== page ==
Mumsnet Logo
My feed

to access all these features


WIBU to say something the next time this man thoughtless/rude/ignorant. whatever?

11 replies

lolaflores · 27/05/2013 15:19

Have just joined a group that is long established and from what I can tell, has a membership of mostly older people. Put it this way, I am amongst the youth at aged 45. Also, quite a "comfortable" group, all know each other for years etc.
The other day went to a talk about an issue mostly related to women. One older gentleman pipes up
"Well, I witnessed a moment of hope for western men the other day. An asian neighbour supervising his wife cutting the lawn with shears"!
He gave a punch in the air and a whoop.
He is probably in his late 70's or early 80's. He made various other comments in a similar vein throughout the evening.
GIven that I am a pup just in the door, do I;
a) keep me mouth shut and not start stirring
b) pull him on it the next time
c) ask the chairman of the group to have a word in general or something.

OP posts:

littlediamond33 · 27/05/2013 15:25

i think 'c'


HorryIsUpduffed · 27/05/2013 15:25

Innocently ask "What do you mean?" Follow up with "But that doesn't make sense."

Is the group otherwise lovely? I'm not sure I'd go so far as to approach the chair. Everyone else might be agreeing with you.


CocacolaMum · 27/05/2013 15:32

I would call him on it - age is not an excuse to be a twat


kinkyfuckery · 27/05/2013 15:34

I'd call him out on it, in front of the group.


lolaflores · 27/05/2013 15:41

I would be in a party of one I think. but nothing new there. There also followed a lively discussion on Islam. This was the day after the Woolwich incident and it occured to me that there is still so much work to do on making people see each others points of view or even lives. I am sure if I do say something. it will be PC gone mad or what have you. But, do we simply let older people away cos they are older and its not worth the fuss, which is what I thought. then I got a bit pissed of with myself for letting it pass. One other woman was shaking her head and the rest of them ignored him largely....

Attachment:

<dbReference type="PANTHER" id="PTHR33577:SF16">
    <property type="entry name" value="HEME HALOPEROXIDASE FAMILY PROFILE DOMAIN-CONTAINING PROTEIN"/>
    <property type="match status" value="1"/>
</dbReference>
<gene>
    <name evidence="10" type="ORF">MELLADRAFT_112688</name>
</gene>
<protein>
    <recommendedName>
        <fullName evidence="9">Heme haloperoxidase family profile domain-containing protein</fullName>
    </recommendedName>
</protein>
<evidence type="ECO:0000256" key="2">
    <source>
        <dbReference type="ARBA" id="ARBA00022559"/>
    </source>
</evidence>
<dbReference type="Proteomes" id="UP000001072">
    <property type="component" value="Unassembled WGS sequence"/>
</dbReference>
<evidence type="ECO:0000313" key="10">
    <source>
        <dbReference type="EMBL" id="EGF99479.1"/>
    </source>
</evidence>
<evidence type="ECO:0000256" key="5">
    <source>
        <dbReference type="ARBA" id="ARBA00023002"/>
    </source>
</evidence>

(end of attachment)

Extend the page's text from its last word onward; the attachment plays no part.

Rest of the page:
what if he has alzheimers or soemthing?

OP posts:

Iggi101 · 27/05/2013 17:23

Calling the neighbour "asian" had probably taken years of training from his own children!


Hubb · 27/05/2013 17:48

I always feel awful in that situation too if I have let something pass. I think u always regret not saying anything but if you had spoken up, even if it was awkward, you would be glad of it in the end.

I like the "what do you mean" suggestion haha!

I really think being silent is like being complicit, it allows these things to continue. Easier said than done, but you know you can do it!


Hubb · 27/05/2013 17:50

Even if he won't change (he probably won't!), at least you will have shown that you don't agree, that's my thinking


AKissIsNotAContract · 27/05/2013 17:52

I'm not sure I do know what he means! How does a woman cutting the lawn with shears give hope to western men?


Ilovemydogandmydoglovesme · 27/05/2013 18:04

I assume it's meant to be a sterling example of putting the wife in her domestic servantile place. Hmm

He's an ignorant twat.


AKissIsNotAContract · 27/05/2013 18:10

I think I'd turn the comment around, overlook the sexism and say 'why didn't you lend them your lawn mower, that's not very neighbourly'

Please create an account

To comment on this thread you need to create a Mumsnet account.

Sign up to continue reading

Mumsnet's better when you're logged in. You can customise your experience and access way more features like messaging, watch and hide threads, voting and much more.

Already signed up?